problem. He doesn’t make any money selling milk. Unfortunately, he barely breaks even after expenses with the average market value of 100 pounds (just under 12 gallons) of milk selling for around $15. It is hard to make a living under those dire circumstances.
To combat this, he has developed an exceptional breed of Holstein cattle. These cattle are sought after by large dairy farms who want superior stock without the work of raising the calves until they are “fresh” (recently given birth to a calf and ready to milk). About 90% of the 9 million dairy cows in the United States are Holsteins.
Tim currently has 100 cows (female cattle) evenly distributed in age and enough bulls (male cattle) to aid in calf production.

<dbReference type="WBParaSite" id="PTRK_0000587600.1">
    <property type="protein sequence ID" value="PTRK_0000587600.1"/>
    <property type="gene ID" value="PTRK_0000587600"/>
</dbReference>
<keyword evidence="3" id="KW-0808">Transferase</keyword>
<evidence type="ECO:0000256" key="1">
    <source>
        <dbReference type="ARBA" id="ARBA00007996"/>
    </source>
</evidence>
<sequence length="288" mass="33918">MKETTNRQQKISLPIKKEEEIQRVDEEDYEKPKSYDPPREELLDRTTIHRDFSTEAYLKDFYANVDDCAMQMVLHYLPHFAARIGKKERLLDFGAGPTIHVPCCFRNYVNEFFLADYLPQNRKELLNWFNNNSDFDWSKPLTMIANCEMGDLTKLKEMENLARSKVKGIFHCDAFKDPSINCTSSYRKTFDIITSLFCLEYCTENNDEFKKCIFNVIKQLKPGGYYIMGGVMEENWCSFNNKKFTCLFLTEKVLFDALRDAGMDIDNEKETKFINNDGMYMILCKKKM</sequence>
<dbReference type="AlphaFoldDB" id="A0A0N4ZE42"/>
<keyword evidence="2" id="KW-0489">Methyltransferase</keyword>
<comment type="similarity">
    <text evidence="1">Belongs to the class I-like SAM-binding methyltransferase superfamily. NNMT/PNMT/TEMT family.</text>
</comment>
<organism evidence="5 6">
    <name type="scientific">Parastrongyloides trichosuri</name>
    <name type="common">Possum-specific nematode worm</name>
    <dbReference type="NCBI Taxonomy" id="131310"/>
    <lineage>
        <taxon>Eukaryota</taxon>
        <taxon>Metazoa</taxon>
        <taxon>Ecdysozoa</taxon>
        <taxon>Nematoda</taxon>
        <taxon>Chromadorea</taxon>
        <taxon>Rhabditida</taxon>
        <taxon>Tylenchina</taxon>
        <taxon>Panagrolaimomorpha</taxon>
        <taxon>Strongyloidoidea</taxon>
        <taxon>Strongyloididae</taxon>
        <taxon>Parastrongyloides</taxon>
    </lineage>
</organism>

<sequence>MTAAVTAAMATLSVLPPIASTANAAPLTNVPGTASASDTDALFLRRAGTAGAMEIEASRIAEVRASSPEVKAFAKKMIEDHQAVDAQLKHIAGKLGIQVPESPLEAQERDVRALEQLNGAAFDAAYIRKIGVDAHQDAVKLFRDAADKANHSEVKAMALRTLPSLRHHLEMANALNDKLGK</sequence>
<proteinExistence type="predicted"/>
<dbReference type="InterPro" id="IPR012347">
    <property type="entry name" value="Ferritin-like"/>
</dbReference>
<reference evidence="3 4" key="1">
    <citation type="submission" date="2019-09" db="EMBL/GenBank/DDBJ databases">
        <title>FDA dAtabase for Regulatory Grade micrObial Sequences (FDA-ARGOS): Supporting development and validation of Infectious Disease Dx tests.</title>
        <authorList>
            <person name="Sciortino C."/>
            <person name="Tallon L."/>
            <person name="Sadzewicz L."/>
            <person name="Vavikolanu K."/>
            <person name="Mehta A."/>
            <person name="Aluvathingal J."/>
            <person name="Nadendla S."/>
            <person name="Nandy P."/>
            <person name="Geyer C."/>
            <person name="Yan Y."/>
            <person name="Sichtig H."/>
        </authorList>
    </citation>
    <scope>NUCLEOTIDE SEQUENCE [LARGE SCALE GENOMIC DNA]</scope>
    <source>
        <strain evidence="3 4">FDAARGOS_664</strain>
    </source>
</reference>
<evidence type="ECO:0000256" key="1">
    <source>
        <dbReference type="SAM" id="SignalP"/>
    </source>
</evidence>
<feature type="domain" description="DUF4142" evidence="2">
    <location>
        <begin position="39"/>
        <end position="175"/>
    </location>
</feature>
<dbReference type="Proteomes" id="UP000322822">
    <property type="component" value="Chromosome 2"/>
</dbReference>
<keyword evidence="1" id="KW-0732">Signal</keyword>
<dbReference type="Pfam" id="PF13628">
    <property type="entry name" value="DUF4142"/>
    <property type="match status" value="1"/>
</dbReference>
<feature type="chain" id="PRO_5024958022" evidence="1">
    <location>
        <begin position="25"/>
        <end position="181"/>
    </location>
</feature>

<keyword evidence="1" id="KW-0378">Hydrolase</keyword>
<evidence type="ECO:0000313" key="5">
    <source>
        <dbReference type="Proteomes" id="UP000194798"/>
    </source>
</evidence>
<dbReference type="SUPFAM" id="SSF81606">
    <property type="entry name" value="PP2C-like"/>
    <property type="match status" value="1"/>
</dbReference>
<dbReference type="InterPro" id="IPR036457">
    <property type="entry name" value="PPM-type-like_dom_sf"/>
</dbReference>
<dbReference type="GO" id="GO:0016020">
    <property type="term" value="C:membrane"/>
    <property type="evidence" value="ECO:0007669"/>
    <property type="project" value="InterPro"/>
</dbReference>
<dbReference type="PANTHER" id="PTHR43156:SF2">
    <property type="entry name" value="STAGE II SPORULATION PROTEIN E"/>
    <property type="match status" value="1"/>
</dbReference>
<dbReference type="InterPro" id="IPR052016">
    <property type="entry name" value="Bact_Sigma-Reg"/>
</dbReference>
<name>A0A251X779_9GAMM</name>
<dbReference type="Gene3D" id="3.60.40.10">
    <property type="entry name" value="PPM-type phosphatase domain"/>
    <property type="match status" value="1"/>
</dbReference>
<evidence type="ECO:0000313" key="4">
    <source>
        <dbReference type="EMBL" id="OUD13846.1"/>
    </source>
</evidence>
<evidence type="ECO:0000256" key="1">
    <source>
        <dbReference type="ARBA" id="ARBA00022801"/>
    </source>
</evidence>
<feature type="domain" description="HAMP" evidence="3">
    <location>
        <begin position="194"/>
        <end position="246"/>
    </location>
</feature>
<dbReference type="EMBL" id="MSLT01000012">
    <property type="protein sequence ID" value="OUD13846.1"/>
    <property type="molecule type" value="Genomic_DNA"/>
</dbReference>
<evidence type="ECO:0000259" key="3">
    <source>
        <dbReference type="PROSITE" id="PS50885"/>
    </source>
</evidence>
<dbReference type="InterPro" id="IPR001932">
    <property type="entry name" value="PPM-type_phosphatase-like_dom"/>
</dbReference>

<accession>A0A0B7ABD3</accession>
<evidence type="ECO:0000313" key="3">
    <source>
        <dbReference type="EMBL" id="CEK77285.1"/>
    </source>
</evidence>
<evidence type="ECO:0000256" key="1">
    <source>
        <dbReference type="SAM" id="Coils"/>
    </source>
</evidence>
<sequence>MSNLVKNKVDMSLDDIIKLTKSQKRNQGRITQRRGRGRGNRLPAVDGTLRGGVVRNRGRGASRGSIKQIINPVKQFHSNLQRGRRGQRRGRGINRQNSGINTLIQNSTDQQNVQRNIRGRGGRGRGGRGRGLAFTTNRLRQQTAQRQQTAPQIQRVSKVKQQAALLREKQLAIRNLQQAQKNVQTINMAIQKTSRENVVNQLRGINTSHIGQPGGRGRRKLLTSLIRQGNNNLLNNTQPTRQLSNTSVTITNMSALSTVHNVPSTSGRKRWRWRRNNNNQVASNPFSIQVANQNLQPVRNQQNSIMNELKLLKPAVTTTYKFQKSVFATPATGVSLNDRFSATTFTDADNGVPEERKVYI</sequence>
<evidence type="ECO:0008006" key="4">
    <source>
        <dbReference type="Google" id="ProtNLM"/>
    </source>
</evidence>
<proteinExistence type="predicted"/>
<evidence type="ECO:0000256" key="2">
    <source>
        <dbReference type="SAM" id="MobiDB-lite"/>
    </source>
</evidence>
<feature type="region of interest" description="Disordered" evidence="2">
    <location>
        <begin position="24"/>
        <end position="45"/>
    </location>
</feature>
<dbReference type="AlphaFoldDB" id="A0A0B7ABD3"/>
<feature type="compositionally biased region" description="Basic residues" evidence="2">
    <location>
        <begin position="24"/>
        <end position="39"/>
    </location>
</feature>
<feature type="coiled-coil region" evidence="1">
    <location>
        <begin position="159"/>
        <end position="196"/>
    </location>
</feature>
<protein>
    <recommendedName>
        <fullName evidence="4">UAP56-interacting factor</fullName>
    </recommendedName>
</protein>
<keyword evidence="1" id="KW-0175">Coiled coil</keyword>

Based on experience and a little research, he has enough land, shelter, and equipment to hold up to a maximum of 600 cows plus the bulls necessary for the operation.
All other cattle can be sold for profit. Our goal is to model the growth of Tim’s cow population using differential equations.
We begin with a series of questions in which a model would be appropriate to address issues. Here is first question, "What other information do you think is necessary for us to begin to model the herd? Write down a few thoughts."